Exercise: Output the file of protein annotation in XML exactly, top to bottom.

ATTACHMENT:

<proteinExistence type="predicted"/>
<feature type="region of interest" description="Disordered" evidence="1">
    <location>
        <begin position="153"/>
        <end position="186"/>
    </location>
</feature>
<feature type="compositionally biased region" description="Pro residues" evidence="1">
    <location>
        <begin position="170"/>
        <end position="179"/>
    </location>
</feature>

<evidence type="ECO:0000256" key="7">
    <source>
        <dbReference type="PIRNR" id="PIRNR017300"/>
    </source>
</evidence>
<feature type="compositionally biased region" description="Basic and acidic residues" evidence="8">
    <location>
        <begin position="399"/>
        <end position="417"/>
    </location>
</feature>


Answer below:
<proteinExistence type="predicted"/>
<feature type="region of interest" description="Disordered" evidence="1">
    <location>
        <begin position="153"/>
        <end position="186"/>
    </location>
</feature>
<feature type="compositionally biased region" description="Pro residues" evidence="1">
    <location>
        <begin position="170"/>
        <end position="179"/>
    </location>
</feature>

<evidence type="ECO:0000256" key="7">
    <source>
        <dbReference type="PIRNR" id="PIRNR017300"/>
    </source>
</evidence>
<feature type="compositionally biased region" description="Basic and acidic residues" evidence="8">
    <location>
        <begin position="399"/>
        <end position="417"/>
    </location>
</feature>